BINGE EATING DISORDER
People who eat large quantities of food without following it with compensatory behaviors to rid the caloric intake are called binge eaters. Binge eating disorder has also been referred to as compulsive overeating, emotional eating or food addiction. Many binge eaters are overweight or obese. Obesity is not a direct result of binge eating. Obesity is a medical condition and can have many different causes.
Much like the other disorders, binge eating disorder has medical complications. There can be high blood pressure, high cholesterol and heart disease due to high triglyceride levels. In addition, a person with BED can develop Type 2 diabetes mellitus.
The DSM V states the following as criteria for Binge Eating Disorder:
1. Recurrent episodes of binge eating. An episode of binge eating is characterized by both of the following:
• Eating in a discrete period of time an amount of food that is definitely larger than what most individuals would eat in a similar period of time under similar circumstances.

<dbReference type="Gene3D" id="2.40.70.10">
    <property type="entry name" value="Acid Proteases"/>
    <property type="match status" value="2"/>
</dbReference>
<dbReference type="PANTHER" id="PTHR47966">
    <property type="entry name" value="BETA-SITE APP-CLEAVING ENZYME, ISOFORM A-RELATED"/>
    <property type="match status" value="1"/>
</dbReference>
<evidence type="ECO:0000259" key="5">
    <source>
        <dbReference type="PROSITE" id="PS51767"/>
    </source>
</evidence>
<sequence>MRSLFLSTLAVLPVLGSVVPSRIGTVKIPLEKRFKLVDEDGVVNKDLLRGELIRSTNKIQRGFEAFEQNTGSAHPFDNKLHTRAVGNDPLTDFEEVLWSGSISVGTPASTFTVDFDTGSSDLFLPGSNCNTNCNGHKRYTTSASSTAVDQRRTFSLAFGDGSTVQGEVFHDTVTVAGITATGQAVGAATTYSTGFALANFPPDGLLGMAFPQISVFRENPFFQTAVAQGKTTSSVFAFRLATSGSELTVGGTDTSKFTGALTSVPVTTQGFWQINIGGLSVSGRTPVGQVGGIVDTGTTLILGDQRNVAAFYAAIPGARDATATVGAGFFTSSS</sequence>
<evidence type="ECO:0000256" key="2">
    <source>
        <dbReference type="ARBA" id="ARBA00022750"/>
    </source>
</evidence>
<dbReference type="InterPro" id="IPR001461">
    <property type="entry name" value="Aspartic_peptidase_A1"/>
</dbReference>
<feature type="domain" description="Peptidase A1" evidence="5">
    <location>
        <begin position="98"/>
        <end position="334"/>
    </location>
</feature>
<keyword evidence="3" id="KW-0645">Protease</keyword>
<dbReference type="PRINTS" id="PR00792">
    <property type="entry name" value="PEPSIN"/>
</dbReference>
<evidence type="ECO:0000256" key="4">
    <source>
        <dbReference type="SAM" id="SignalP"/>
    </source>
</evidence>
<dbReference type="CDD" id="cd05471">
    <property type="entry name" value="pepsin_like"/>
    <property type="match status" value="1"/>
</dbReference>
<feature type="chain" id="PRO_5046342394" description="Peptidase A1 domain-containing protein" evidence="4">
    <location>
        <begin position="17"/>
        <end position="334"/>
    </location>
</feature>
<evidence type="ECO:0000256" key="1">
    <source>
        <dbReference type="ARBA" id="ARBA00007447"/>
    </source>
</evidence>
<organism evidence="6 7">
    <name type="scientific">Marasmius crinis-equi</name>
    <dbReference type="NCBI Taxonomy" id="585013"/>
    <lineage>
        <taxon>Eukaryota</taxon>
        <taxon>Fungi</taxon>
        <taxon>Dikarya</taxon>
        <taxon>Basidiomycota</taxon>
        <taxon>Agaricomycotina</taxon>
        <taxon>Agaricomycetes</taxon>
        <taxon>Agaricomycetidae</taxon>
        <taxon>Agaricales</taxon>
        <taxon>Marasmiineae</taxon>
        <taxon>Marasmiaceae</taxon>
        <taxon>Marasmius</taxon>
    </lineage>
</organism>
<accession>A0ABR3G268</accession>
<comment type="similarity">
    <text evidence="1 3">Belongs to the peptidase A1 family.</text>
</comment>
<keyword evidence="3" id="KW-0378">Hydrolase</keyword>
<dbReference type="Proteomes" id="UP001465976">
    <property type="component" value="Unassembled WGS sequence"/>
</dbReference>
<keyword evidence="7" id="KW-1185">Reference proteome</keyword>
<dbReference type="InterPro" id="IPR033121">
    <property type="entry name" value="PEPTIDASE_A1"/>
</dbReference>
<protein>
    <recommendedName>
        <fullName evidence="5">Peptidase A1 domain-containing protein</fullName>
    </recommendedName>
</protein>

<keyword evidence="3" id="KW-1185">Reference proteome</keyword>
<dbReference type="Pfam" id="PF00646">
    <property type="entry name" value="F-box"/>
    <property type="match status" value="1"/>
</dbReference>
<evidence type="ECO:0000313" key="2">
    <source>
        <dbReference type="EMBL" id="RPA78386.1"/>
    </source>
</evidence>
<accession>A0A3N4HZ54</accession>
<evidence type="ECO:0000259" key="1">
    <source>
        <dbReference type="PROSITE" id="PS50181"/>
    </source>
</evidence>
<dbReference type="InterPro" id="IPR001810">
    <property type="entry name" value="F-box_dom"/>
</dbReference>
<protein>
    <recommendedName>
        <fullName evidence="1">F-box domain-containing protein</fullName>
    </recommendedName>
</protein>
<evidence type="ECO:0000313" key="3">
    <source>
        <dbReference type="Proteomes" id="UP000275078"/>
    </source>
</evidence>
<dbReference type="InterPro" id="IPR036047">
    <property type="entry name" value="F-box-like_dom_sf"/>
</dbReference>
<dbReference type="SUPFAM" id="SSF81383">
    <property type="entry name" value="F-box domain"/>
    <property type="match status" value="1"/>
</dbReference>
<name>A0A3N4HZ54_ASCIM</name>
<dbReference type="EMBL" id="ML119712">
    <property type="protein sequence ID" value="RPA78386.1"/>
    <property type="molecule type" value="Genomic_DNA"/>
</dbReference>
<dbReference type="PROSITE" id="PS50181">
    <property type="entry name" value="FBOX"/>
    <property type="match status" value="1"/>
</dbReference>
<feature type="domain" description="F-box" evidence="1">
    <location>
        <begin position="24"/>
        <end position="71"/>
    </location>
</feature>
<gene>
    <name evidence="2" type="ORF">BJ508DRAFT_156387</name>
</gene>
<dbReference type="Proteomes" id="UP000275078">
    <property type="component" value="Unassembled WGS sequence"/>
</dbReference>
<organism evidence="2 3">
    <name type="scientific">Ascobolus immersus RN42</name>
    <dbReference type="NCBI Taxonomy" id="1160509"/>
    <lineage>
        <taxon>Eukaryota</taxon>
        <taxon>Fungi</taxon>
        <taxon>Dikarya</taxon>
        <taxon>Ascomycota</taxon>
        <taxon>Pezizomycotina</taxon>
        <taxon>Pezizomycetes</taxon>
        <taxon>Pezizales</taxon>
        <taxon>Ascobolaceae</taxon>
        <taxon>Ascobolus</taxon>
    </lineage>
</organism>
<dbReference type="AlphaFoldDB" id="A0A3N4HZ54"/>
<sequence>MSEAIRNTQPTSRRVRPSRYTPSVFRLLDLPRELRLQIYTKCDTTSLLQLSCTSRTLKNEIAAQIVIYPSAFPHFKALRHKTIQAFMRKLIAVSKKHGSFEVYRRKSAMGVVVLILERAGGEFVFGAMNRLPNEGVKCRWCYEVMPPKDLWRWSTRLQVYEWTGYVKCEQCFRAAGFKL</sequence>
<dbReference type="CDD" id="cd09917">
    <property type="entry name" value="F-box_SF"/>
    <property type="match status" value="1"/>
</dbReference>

• A sense of lack of control over eating during the episode (i.e., a feeling that one cannot stop eating or control what or how much one is eating).
2. The binge-eating episodes are associated with three or more of the following:
a. Eating much more rapidly than normal.
b. Eating until feeling uncomfortably full.
c. Eating large amounts of food when not feeling physically hungry.
d. Eating alone because of feeling embarrassed by how much one is eating.
e. Feeling disgusted with oneself, depressed, or very guilty.
3. Marked distress regarding binge eating is present.
4. The binge eating occurs on average, at least once a week for 3 months.
5. The binge eating is not associated with the recurrent use of inappropriate compensatory behavior as in bulimia nervosa and does not occur exclusively during the course of bulimia nervosa and anorexia nervosa.
Someone can start with a different eating disorder and end up with a binge eating disorder due to deprivation of food.